Hormonal Breast Cancer Therapy May Work Differently, Depending on Patient’s Race
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By Cara Murez HealthDay Reporter, HealthDay
For women with breast cancer, their race may help predict the success of hormone therapy given before surgery.
In a new study, researchers found that Black women treated with hormone therapy before cancer surgery (so-called “neoadjuvant endocrine therapy”) may be more likely to benefit from that treatment than white women are if they’re treated at an earlier stage. But they may be less likely to benefit than white women if treated at a later stage of disease.
“Our findings suggest that neoadjuvant endocrine therapy alone may not be the best approach in Black women who present with more advanced tumors,” said Dr. Veronica Jones, an assistant professor in the division of breast surgery at City of Hope in Duarte, Calif.
The research is being presented this week at the American Association for Cancer Research conference, in Philadelphia.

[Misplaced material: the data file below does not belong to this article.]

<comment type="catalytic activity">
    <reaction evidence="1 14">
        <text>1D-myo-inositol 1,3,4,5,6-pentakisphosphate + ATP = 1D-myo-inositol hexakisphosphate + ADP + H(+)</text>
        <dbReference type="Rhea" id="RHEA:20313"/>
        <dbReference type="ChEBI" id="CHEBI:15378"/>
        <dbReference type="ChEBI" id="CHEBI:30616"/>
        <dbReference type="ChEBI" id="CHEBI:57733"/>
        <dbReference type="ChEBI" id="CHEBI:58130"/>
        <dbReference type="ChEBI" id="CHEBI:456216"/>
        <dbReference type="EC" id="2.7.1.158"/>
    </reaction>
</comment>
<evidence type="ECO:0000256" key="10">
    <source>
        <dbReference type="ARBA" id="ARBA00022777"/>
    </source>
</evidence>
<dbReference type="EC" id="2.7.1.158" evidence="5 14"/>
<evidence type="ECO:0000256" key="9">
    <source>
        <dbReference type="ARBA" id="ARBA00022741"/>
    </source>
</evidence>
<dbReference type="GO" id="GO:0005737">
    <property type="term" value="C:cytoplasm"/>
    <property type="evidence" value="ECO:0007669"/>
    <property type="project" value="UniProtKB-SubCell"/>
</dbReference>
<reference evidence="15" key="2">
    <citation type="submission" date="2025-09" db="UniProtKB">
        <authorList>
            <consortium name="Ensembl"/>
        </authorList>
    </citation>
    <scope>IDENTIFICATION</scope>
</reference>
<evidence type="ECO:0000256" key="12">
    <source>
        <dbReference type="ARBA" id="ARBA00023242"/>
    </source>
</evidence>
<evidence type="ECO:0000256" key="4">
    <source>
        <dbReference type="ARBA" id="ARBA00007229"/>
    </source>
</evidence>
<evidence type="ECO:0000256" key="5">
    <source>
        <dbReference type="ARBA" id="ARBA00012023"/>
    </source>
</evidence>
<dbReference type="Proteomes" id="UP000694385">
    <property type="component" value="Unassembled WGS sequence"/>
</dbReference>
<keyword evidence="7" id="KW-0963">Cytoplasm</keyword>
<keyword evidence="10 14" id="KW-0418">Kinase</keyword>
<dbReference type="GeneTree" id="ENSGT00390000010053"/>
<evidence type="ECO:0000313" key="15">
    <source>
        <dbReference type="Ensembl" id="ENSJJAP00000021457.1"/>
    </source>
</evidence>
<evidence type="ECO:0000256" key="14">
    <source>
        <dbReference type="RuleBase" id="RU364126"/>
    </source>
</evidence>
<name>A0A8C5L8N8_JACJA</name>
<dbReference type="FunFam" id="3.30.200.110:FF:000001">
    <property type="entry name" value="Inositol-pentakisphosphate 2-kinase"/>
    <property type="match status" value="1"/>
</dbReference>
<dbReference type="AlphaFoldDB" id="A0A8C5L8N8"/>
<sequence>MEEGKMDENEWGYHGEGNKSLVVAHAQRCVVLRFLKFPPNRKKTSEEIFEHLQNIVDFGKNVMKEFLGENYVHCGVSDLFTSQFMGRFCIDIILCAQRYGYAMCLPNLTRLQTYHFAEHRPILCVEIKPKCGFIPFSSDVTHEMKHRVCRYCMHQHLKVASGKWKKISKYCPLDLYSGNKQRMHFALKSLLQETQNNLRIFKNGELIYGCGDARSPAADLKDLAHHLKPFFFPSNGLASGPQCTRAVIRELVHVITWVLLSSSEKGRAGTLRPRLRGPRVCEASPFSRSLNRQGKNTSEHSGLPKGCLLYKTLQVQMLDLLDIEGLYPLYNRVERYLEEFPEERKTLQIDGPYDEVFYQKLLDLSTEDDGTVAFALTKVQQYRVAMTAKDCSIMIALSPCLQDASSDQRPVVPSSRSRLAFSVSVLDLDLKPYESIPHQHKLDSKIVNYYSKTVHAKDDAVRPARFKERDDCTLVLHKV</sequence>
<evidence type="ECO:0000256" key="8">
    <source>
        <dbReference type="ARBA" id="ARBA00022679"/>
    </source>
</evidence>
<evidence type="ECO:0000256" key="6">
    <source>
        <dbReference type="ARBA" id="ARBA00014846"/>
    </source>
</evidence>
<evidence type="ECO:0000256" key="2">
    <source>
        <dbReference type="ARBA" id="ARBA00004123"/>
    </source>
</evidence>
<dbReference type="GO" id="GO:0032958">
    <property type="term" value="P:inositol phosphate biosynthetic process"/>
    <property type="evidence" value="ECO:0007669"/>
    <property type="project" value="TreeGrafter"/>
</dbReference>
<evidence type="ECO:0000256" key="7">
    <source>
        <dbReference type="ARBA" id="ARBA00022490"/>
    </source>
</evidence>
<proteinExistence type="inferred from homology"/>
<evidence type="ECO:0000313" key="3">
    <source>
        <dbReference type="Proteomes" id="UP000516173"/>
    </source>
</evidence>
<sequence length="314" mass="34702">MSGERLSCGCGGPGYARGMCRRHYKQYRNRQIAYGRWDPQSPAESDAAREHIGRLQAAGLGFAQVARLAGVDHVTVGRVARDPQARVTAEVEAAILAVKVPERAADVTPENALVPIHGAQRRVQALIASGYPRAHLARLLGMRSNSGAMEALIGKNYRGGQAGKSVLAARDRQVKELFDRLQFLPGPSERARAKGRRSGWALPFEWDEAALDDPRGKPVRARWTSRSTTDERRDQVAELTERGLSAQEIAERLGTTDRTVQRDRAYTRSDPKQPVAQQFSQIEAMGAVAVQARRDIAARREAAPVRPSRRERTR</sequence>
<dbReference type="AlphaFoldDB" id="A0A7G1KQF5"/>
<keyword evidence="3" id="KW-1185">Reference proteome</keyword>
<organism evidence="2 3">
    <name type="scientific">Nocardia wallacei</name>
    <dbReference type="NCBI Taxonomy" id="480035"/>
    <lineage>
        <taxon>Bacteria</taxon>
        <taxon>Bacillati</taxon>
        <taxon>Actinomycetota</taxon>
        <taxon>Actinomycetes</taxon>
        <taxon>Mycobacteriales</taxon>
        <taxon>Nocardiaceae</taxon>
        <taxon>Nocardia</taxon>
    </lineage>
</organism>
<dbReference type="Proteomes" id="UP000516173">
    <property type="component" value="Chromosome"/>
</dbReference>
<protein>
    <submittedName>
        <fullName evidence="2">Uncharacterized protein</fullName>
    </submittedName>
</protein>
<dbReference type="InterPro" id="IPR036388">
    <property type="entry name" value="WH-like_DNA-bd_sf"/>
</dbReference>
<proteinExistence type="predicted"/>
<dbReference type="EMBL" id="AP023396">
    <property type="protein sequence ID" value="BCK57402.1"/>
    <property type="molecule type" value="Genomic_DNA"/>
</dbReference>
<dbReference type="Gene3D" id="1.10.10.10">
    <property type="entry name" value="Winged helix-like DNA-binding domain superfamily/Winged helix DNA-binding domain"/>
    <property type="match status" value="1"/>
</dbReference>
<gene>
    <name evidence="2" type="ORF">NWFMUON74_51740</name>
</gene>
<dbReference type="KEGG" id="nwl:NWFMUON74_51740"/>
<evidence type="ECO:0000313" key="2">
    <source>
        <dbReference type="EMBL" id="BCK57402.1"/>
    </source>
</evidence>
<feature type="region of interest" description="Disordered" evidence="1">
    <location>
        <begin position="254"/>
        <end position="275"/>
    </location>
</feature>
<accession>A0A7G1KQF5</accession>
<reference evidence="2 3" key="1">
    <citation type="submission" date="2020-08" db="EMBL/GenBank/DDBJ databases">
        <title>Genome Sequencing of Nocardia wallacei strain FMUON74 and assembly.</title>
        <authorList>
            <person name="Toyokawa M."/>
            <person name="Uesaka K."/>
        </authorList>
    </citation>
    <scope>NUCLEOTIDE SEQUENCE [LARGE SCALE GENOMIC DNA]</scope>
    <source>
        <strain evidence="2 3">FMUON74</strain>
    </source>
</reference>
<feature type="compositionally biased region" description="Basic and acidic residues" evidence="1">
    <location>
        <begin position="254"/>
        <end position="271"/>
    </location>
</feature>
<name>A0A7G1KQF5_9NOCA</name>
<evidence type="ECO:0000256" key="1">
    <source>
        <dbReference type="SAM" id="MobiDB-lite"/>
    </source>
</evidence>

Breast cancers that produce estrogen and progesterone hormone receptors on cancer cells are typically treated with hormone therapy. That treatment can be done before surgery or after surgery. (Before surgery, it’s called neoadjuvant therapy.)
These types of cancer comprise about 70% of all breast cancer cases.
Nearly all patients with hormone receptor (HR)-positive breast cancer, regardless of race, are treated with hormone therapy. Yet Black women are four times more likely to die of HR-positive breast cancer than white women, Jones said in an association news release.
Black patients have struggled to get equal care, and Black women especially are not given the same options for breast cancer treatment, which has led some to wonder why Black women die from cancer.
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